Do you regularly take alternative or complementary medications such as vitamins and minerals, herbal treatments or essential oils? If so, you should tell your pharmacist. Such products – no matter how natural – could interact with your prescribed medicine even if you’ve not had any previous problems.

Sideeffects may occur when mixing medications. The drugs suggested by your doctor could prove less effectiveor potentially stronger in combination with other substances. In either case, your treatment and possibly your health might be negatively affected. In this blog, we’ll look at some interactions to note.

Complementary medicine side effects

Natural treatments have long been used to treat a range of ailments. However, the active compounds contained in these treatments can react with a range of prescription medications. Here is a guide to some of the most common combinations to watch out for. Notify your pharmacist if you think there may be an issue.

Ginseng Chemotherapy, HIV medication, blood-pressure and cholesterol-lowering medication, antidepressants Decreased effect of medicine
Ginkgo Warfarin (anticoagulant) Increased risk of bleeding
St. John’s Wort Blood-pressure HIV, depression, cancer and anxiety medications. Also anaesthetics, oral contraceptives Decreased effect of medicine
Echinacea Antipsychotic and antidepressant medications. Also etoposide chemotherapy treatment Increased effect or risk of side-effects
Feverfew Omeprazole, lansoprazole, pantoprazole, diazepam, carisoprodol, nelfinavir and others. Decrease in effectiveness of the liver breaking down the medication
Chamomile Central nervous system depressants Increased effect of medicine
Evening primrose Warfarin (anticoagulant) Increased effect of medicine
Fish oil supplements Antihypertensive drugs
Warfarin (anticoagulant)
Lowered blood pressure
Increased bleeding risk
Garlic supplements Oral contraceptives
Warfarin (anticoagulant)
Decreased effect of medicine
Increased bleeding risk
Hawthorn Betablockers Increased effect of medicine
Senna Diuretics Increased effect of medicine
Valerian Alprazolam and Central nervous system depressants Increased effect of medicine
Vitamin E Warfarin (anticoagulant)
Increased effect of medicine
Decreased effect of medicine


When talking to your pharmacist, be sure to provide the following information on your complementary medicines:

  • The name of the supplement you are taking
  • How often or for how long you have taken the medicine
  • The amount of active ingredients in each dose – take the medicine with you if possible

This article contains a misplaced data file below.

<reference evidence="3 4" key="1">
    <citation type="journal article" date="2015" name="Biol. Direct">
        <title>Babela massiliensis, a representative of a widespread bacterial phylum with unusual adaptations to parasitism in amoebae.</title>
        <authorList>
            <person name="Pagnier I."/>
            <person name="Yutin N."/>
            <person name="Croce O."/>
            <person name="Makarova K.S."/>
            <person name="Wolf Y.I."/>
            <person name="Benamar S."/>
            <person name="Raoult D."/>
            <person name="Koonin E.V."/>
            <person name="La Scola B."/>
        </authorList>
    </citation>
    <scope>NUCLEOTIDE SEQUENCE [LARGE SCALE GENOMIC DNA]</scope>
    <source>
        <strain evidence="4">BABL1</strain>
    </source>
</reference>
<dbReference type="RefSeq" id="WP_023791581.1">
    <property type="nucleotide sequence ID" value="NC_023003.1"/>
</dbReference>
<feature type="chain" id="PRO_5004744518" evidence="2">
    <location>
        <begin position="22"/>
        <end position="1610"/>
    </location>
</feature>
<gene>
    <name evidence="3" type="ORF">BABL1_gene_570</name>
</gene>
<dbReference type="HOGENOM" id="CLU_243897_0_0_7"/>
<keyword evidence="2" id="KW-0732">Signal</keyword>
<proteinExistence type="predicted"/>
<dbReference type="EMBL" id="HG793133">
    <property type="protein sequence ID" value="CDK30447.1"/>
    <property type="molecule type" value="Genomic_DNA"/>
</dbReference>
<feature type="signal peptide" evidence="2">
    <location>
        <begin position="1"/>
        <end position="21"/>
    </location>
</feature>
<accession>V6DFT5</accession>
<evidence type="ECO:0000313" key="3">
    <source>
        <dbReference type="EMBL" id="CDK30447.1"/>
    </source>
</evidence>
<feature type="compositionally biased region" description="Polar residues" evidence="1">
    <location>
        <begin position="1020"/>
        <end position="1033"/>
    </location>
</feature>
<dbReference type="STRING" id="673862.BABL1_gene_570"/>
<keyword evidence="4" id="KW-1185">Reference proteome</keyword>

• Why you are taking this treatment
  • Any effects or side-effects you have experienced with the complementary medicine

Your pharmacist may advise you to stop taking your alternative choice temporarily. This will be for the benefit of your health and for a quicker recovery. Do not assume that health professionals are automatically against “rival” treatments – it’s just that they have a deeper knowledge of the body’s functions. Feel free to ask questions!

It is especially important to speak with your pharmacist if you are:

  • Pregnant or intending to become pregnant
  • Breastfeeding
  • Scheduled for an operation or other medical procedure
  • A child
  • Over the age of 65
  • Currently or previously diagnosed with a disease

Food-drug interactions with medications

Many patients are surprised to find out that some common foods can react with prescribed medicines. Here’s a list to be aware of:

Dairy: milk, yoghurt, cheese Antibiotics
Iron supplements
Inhibited absorption
Pickled, cured and fermented foods or aged cheese Monoamine oxidase inhibitors (MAIOIs) and Parkinson’s medication Increased blood pressure
Kale, spinach and other vitamin K-rich foods Warfarin (anticoagulant) Contrary effect to the drug
Alcohol Stimulants
Masked level of intoxication
Liver toxicity
Severe vomiting
Grapefruit Statins Increased effect of medicine
Licorice Aldactone (diuretic) Renders drug ineffective
Cranberry Warfarin (anticoagulant) Increased effect of medicine
Ginger Warfarin (anticoagulant) Increased bleeding risk
Any food Hypothyroid medications Medicine requires an empty stomach


Again, talk to your pharmacist if you eat a lot of one kind of food. If you are advised to avoid certain foods while taking prescribed medication, take the guidance seriously because negative interactions could prolong your recovery or harm your health.

At Doctors Express, we have the benefit of having all medications at one location in our on-site pharmacy, so a qualified pharmacist is able review all medications and talk to you. Please tell us about any other treatments you are taking and be assured that we will give you the best advice for your health.

For more information about our pharmacy, visit the website.

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